Elders at Western Sydney University join emotional ANZAC Day 2017 march
Military and former military personnel who are Elders on Campus at Western Sydney University will join other Aboriginal and Torres Strait Islander veterans and defence personnel as they lead the National ANZAC Day march in Canberra.
The Aboriginal and Torres Strait Islander Veterans and Services Association has this year been given the honour of leading the march for the first time.
Aboriginal and Torres Strait Islander people have served in every theatre of war and of military endeavour since the Boer War.
Many of these veterans who are Elders on Campus were participants in the Too Dark to See project, a film, book and photography production that highlights the often forgotten contributions of Aboriginal and Torres Strait Islander soldiers.
Included in the group is Elder on Campus and two time Olympic wrestler Uncle John Kinsela – the nephew of Reg Saunders, who was Australia's first Aboriginal Australian to be commissioned as an officer in the Australian army.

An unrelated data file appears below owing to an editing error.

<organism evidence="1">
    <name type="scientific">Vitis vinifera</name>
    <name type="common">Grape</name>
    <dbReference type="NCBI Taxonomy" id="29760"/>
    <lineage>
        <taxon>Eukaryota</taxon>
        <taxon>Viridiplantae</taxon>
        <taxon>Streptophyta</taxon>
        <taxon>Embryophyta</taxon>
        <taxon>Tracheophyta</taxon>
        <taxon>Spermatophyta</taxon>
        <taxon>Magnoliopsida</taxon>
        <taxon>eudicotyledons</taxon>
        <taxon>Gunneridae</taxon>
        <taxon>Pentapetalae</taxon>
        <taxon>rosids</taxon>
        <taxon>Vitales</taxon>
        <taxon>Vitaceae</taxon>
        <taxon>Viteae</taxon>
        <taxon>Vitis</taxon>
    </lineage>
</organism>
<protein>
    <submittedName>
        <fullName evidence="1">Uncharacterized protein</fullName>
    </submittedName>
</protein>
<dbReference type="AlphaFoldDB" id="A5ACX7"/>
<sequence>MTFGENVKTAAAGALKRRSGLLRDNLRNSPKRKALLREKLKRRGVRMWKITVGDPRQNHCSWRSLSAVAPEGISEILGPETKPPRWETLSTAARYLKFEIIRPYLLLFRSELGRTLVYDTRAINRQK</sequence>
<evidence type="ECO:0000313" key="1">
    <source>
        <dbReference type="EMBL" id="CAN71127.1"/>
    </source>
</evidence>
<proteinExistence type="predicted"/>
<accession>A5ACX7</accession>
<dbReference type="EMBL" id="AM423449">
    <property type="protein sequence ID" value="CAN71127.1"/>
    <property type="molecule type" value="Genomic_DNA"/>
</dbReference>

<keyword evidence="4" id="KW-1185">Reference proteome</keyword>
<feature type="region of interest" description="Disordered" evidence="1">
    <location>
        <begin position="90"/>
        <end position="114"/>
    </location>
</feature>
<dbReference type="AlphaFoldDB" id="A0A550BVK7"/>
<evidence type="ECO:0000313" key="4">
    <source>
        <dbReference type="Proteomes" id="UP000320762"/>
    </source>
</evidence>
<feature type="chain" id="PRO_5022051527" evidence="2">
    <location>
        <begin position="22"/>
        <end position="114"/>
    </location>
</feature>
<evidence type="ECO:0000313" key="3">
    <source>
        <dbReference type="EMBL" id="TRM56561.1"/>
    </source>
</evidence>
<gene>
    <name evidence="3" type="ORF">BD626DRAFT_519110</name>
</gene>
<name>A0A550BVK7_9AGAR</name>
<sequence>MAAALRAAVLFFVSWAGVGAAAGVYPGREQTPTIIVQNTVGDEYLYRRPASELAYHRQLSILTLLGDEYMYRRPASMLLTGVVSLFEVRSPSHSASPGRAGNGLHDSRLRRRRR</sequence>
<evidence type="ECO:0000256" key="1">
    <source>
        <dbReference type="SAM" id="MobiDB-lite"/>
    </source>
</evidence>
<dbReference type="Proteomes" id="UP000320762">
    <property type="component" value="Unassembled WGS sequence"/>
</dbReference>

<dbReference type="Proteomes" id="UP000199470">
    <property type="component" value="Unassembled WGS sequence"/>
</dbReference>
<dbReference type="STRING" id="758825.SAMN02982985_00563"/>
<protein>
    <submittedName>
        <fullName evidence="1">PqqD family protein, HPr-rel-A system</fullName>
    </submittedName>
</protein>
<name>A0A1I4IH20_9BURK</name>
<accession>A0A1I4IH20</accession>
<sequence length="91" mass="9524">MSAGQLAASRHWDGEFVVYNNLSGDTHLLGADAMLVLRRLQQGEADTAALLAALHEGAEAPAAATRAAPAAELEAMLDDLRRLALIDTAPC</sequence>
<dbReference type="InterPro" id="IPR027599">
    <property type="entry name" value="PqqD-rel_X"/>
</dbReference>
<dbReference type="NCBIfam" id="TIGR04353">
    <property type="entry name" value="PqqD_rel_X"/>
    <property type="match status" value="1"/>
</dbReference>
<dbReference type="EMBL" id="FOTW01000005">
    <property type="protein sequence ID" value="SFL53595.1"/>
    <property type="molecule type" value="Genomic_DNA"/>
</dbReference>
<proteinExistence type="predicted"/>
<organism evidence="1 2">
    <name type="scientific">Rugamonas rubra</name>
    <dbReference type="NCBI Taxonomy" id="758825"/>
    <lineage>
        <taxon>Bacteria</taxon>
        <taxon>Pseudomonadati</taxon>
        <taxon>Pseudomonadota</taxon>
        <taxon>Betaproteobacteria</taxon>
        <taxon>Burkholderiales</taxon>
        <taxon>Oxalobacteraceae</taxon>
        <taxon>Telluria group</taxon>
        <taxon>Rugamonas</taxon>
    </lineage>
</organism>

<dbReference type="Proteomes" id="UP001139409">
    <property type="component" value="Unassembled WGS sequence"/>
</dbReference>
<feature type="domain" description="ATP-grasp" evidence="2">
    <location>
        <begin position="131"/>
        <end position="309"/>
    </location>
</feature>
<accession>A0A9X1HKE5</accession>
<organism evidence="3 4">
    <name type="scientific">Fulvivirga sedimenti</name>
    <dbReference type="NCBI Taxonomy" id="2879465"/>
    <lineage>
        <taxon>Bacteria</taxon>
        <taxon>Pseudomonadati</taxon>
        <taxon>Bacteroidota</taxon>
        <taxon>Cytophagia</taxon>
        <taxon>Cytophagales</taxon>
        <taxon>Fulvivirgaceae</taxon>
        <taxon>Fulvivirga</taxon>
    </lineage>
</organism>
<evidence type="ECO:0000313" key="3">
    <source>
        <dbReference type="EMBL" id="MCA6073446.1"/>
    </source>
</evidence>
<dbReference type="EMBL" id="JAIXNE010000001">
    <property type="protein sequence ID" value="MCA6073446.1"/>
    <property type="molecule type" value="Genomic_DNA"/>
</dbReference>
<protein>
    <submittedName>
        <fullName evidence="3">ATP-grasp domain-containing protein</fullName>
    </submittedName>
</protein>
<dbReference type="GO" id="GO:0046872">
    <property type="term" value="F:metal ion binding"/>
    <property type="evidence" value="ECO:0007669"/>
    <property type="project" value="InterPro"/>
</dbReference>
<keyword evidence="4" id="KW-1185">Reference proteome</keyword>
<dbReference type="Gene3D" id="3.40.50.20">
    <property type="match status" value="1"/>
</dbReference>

Pro Vice-Chancellor Engagement and Aboriginal and Torres Strait Islander Leadership, Professor Lisa Jackson Pulver AM, is also a serving member of the Royal Australian Airforce.
"Having Aboriginal and Torres Strait Islander Veterans and Service Personnel leading the march projects a positive message to all Australians," says Professor Jackson Pulver.
"Age has not wearied them. They were and always remain warriors."
24 April 2017
About Too Dark to See
In restoring truth to the national narrative, Western Sydney University released a tri-partite production Too Dark to See, a documentary film, book and photography project highlighting the often forgotten military service of Aboriginal and Torres Strait Islander people who have served. The film was launched at the Australian War Memorial.
Veterans who contributed in Too Dark to See who will be attending the Canberra 2017 ANZAC Day March include Uncle Roy Mundine, Uncle David Williams, Uncle Harry Allie, Uncle Charlie Mundine and Uncle John Kinsela.
Unfortunately, Uncle Norm Newlin who also contributed in Too Dark To See recently passed away. Post service, Uncle Norm became a highly regarded writer in the areas of civil rights struggles experienced by both African Americans and Aboriginal Australians.
This article discusses colonial violence against First Nations peoples. There is reference to people who are now deceased.
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